Recipe 11.8 Check to See if an Application Is Already Running

11.8.1 Problem

You need to start up other Windows programs from within your Access application?for instance, to send data to Excel or to format a report in Word. If you just use the Shell command to start these programs, you may end up with multiple instances of the application. How can you tell if an application is already running before you attempt to start it?

11.8.2 Solution

There are a number of solutions to this problem, and none, unfortunately, are as easy as you might like. To ask Windows whether Excel is currently running and receive an answer, you must know the Windows class name for the main window of the application. This solution explains the format of the question and how to ask it. In addition, it demonstrates how to switch to a running application from your Access application.

If you have code that interacts with applications external to Access, it is often useful to be able to determine whether the application is running. The sample form, frmAppsRunning (Figure 11-10), asks Windows the question, "Is this app running?" for each of six predefined window classes, and you can add one more of your own. For each application that frmAppsRunning finds, it fills in the window handle (hWnd) column and the window caption column on the form. The AppActivate command in Access requires that you know the exact title of the window, so this form uses code from Chapter 4 (in basAccessCaption) to retrieve the caption for each running application. Finally, you can click on any of the enabled buttons in the righthand column to switch to the running application.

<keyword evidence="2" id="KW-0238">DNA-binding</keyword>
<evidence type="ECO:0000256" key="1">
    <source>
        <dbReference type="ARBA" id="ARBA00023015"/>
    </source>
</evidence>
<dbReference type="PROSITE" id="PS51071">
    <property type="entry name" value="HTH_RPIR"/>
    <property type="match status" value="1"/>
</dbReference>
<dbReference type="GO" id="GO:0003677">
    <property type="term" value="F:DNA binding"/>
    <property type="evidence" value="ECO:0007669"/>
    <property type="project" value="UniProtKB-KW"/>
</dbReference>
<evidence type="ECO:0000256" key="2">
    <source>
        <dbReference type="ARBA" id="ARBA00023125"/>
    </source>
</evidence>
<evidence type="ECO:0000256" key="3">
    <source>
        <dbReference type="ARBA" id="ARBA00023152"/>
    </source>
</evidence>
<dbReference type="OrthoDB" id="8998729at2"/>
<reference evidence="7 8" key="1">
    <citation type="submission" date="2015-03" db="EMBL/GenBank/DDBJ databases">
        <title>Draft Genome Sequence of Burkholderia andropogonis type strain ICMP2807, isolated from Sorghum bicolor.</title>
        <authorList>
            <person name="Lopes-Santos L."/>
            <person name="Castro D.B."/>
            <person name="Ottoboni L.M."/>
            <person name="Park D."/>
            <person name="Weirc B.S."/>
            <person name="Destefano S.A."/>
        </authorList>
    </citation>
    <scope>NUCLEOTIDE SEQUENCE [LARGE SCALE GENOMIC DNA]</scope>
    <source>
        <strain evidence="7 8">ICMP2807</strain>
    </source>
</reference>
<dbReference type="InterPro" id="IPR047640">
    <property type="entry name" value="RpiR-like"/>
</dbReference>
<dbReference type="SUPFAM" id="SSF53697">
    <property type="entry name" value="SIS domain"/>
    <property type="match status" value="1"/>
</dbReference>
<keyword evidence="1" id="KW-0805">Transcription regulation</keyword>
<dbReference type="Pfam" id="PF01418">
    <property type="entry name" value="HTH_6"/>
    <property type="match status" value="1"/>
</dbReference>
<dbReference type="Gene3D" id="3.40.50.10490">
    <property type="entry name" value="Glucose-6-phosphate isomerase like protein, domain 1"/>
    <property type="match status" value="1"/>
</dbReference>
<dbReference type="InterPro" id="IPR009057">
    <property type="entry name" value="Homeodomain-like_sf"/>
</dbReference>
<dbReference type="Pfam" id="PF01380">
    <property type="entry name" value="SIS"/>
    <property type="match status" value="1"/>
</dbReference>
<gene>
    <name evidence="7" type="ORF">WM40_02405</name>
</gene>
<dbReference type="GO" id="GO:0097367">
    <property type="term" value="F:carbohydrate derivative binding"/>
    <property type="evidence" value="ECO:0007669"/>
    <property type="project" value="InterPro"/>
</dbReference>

Figure 11-10. frmAppsRunning shows the state of certain applications

Try the sample form with Microsoft applications you have installed. Press F1 to bring up Help, and then switch back to Access and click on the Search button on the sample form. This will reinitiate the search for active applications, and it will find WINHELP.EXE running. Click on the question-mark icon to switch back to WinHelp.

Follow these steps to include this functionality in your own applications:

  1. Import the modules listed in Table 11-9 from 11-08.MDB into your application.

Table 11-9. Modules to import from 11-08.MDB




acbGetAccessCaption, acbGetWindowCaption, acbSetAccessCaption



  1. To be able to ask Windows the question, "Is some application running?", you'll need to know the Windows class name for the main window of the application. Table 11-10 lists the names for several Windows applications.

Table 11-10. Windows application class names


Class name

Access (all versions)


Excel (all versions)




Outlook (all versions)




PowerPoint 2003




Microsoft Word (all versions)


  1. The class names are somewhat arbitrary. Because they're assigned by the development staff, not by the marketing or documentation departments, class names often reflect the project's code name or the state of mind of the developer.

Finding Class Names

There are many ways to find the class names for applications' main windows. The simplest is to use the sample form for the Solution in Recipe 11.9, which displays a list of open windows and their class names. If you want to know the class name for a specific application, open it and run the sample form. The second column will list the class name for you.